This week we are in Edinburgh, performing on the Festival Fringe. We’ve been doing this intermittently since 1974, and in fact the personal view that I wrote about our first show was my first-ever article in a medical journal (BMJ 1974;4:766). I’ve just re-read it. It’s a weird experience to meet yourself again after 38 years, and slightly disappointing to discover how little you’ve changed.
But my, how the Fringe has grown. In 1974 we faced competition from “over 100 other attractions,” which seems very small-town in retrospect. This year the Fringe Guide has over 300 pages, each of which has up to a dozen shows. When we started out, we called ourselves “Abracadabarets” to be near the top of the alphabetical listings. Today there are three groups called “Aaaaargh!” and the one with most “a”s comes first. There must be a limit to this formula, surely.
Shows are classified by genre, and comedy takes up 144 pages. Tastes in humour have changed over the years. In the 1970s the mainstay of the Fringe was student revue, with sketches and songs poking gentle fun at authority figures. It was very hit-or-miss, and the fun for fringegoers and critics was to spot the students (like John Cleese and Rowan Atkinson) who were likely to make it big.
Today, top comedy professionals hone their acts before coming to Edinburgh and grabbing the headlines, but there are still plenty of unknowns. The UK’s thriving stand-up industry is churning out award-winning observational comics by the score, with routines about unhappy childhood, the pain of bereavement and the misery of new motherhood. What’s not to like?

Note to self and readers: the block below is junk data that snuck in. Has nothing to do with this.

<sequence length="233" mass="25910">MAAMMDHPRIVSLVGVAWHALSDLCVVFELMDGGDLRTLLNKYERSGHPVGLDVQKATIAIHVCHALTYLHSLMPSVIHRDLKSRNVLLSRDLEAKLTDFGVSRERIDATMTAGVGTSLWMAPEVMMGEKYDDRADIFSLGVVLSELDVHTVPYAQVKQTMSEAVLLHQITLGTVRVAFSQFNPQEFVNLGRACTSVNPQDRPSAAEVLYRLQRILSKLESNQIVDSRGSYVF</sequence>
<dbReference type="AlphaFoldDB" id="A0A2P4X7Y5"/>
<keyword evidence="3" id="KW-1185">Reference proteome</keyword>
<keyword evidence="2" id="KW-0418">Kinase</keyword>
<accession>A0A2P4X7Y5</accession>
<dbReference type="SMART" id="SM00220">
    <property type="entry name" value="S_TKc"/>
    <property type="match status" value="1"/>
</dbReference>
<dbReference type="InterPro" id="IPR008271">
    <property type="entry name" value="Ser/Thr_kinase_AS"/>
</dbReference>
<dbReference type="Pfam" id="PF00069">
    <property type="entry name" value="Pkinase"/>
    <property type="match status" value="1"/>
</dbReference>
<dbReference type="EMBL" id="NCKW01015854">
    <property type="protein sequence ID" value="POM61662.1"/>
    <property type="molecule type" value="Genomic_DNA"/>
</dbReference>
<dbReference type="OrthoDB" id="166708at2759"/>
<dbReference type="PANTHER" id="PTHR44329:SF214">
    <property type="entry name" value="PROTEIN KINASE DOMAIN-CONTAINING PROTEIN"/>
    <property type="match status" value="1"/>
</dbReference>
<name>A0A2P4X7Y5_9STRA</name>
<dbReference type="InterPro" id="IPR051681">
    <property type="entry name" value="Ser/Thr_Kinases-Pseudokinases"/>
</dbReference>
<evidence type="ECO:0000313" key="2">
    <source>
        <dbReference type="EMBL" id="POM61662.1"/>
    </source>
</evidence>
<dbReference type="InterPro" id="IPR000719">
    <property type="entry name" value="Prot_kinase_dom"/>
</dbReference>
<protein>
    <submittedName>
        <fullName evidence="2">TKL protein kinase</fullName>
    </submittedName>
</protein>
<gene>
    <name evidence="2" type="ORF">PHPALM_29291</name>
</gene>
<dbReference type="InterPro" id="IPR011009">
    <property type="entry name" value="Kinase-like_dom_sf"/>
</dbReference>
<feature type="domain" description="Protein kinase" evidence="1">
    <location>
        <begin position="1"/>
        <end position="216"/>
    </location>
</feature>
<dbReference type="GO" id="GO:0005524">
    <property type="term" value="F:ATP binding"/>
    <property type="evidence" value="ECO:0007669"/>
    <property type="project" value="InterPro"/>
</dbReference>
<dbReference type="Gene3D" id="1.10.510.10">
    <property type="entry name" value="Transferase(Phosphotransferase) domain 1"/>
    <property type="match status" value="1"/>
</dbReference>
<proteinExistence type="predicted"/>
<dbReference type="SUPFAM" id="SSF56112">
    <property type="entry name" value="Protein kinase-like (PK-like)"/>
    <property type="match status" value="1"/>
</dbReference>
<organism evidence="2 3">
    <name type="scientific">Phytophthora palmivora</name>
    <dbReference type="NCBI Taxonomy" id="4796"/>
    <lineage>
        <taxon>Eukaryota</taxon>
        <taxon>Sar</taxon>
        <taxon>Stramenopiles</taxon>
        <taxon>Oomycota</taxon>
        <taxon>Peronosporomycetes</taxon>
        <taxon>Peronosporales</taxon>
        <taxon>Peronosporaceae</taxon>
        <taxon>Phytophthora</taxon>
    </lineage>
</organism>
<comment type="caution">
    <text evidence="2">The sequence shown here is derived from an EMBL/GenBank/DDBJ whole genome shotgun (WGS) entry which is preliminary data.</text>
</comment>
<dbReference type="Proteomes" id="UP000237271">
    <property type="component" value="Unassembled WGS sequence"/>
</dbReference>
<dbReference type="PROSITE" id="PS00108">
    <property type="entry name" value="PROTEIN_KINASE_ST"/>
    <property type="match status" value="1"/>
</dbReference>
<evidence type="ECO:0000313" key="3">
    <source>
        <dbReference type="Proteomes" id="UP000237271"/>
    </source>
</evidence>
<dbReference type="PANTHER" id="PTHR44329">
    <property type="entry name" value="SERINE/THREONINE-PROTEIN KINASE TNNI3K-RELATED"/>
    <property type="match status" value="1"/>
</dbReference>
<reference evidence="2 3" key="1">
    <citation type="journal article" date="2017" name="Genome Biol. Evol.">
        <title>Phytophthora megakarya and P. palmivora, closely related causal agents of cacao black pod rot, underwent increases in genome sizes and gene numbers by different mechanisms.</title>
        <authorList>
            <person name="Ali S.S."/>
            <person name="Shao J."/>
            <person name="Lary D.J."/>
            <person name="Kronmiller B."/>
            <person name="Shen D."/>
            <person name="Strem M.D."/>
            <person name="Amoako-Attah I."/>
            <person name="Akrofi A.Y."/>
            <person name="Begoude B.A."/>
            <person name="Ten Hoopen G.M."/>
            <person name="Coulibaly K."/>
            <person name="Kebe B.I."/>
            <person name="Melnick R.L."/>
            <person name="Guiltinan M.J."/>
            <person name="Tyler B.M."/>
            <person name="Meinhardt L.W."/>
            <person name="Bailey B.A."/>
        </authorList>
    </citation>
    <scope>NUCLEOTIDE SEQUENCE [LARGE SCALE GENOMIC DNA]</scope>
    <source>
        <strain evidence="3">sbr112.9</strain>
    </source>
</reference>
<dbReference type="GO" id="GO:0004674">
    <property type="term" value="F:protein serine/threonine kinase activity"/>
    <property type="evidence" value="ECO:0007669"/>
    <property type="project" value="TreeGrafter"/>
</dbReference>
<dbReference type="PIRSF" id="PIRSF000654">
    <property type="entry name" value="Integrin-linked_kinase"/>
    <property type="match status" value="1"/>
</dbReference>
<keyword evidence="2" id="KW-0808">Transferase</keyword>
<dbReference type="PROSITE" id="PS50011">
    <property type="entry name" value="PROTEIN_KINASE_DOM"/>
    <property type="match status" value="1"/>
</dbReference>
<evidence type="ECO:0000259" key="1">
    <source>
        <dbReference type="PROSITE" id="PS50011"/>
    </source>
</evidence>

People of my age tend to give this a miss. It’s hard to impress them with off-beat insights: they’ve done a lot of observing of their own over the years. They still like music, though, and reminisce fondly about the songs of Tom Lehrer and his English counterparts, Flanders and Swan—the heroes of my youth who inspire us to keep going.
Our show, “The Fabulous Chopin Boys,” is classified under musicals and opera. This puts us into competition with Elton John and Stephen Sondheim (not to mention “Bereavement: the Musical”) but that’s OK. My three musician colleagues—Walter, Viktor, and Sophie—are a match for them. Walter and I have been collaborating since we were housemen, when I used to write leaning on his piano. Now we sit in separate cities, melding his tunes and my lyrics until we can’t remember which came first.
The show tells the story of Chopin’s visit to Edinburgh in 1848, Europe’s year of revolutions. Chopin’s music will be played by Viktor, who looks rather young and healthy to impersonate a composer dying of tuberculosis. Sophie, too, is less than half the age of the Scots lady who sponsored his visit. No matter: at the end of the show we reveal Chopin as the grand-daddy of Edinburgh rock and roll, so some suspension of disbelief will be needed.
Competing interests: The author is one half of Abracadabarets, and their show will almost cover its expenses if it sells out.
James Drife is emeritus professor of obstetrics and gynaecology at the University of Leeds. He is a former vice-president of the Royal College of Obstetricians and Gynaecologists and is currently editor in chief of the European Journal of Obstetrics, Gynecology, and Reproductive Biology.